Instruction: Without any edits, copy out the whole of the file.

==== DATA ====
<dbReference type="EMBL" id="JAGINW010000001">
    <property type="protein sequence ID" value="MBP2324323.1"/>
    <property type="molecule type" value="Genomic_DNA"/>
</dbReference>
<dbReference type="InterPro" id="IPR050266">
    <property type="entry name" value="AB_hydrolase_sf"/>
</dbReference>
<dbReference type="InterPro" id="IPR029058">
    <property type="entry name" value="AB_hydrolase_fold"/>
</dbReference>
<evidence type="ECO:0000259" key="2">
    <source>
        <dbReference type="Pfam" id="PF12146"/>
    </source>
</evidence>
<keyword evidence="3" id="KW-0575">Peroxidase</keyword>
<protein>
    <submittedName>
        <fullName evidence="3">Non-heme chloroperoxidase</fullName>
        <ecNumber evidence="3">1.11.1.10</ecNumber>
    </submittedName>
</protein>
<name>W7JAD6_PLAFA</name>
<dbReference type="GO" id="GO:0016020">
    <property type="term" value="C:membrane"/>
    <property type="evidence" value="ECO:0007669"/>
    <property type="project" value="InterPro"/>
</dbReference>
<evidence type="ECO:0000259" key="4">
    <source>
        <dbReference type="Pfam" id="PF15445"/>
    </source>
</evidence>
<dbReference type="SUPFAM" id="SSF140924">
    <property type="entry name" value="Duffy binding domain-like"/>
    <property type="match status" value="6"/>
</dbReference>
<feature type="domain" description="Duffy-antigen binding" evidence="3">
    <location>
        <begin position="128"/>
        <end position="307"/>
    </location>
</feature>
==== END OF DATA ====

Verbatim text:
<dbReference type="EMBL" id="JAGINW010000001">
    <property type="protein sequence ID" value="MBP2324323.1"/>
    <property type="molecule type" value="Genomic_DNA"/>
</dbReference>
<dbReference type="InterPro" id="IPR050266">
    <property type="entry name" value="AB_hydrolase_sf"/>
</dbReference>
<dbReference type="InterPro" id="IPR029058">
    <property type="entry name" value="AB_hydrolase_fold"/>
</dbReference>
<evidence type="ECO:0000259" key="2">
    <source>
        <dbReference type="Pfam" id="PF12146"/>
    </source>
</evidence>
<keyword evidence="3" id="KW-0575">Peroxidase</keyword>
<protein>
    <submittedName>
        <fullName evidence="3">Non-heme chloroperoxidase</fullName>
        <ecNumber evidence="3">1.11.1.10</ecNumber>
    </submittedName>
</protein>
<name>W7JAD6_PLAFA</name>
<dbReference type="GO" id="GO:0016020">
    <property type="term" value="C:membrane"/>
    <property type="evidence" value="ECO:0007669"/>
    <property type="project" value="InterPro"/>
</dbReference>
<evidence type="ECO:0000259" key="4">
    <source>
        <dbReference type="Pfam" id="PF15445"/>
    </source>
</evidence>
<dbReference type="SUPFAM" id="SSF140924">
    <property type="entry name" value="Duffy binding domain-like"/>
    <property type="match status" value="6"/>
</dbReference>
<feature type="domain" description="Duffy-antigen binding" evidence="3">
    <location>
        <begin position="128"/>
        <end position="307"/>
    </location>
</feature>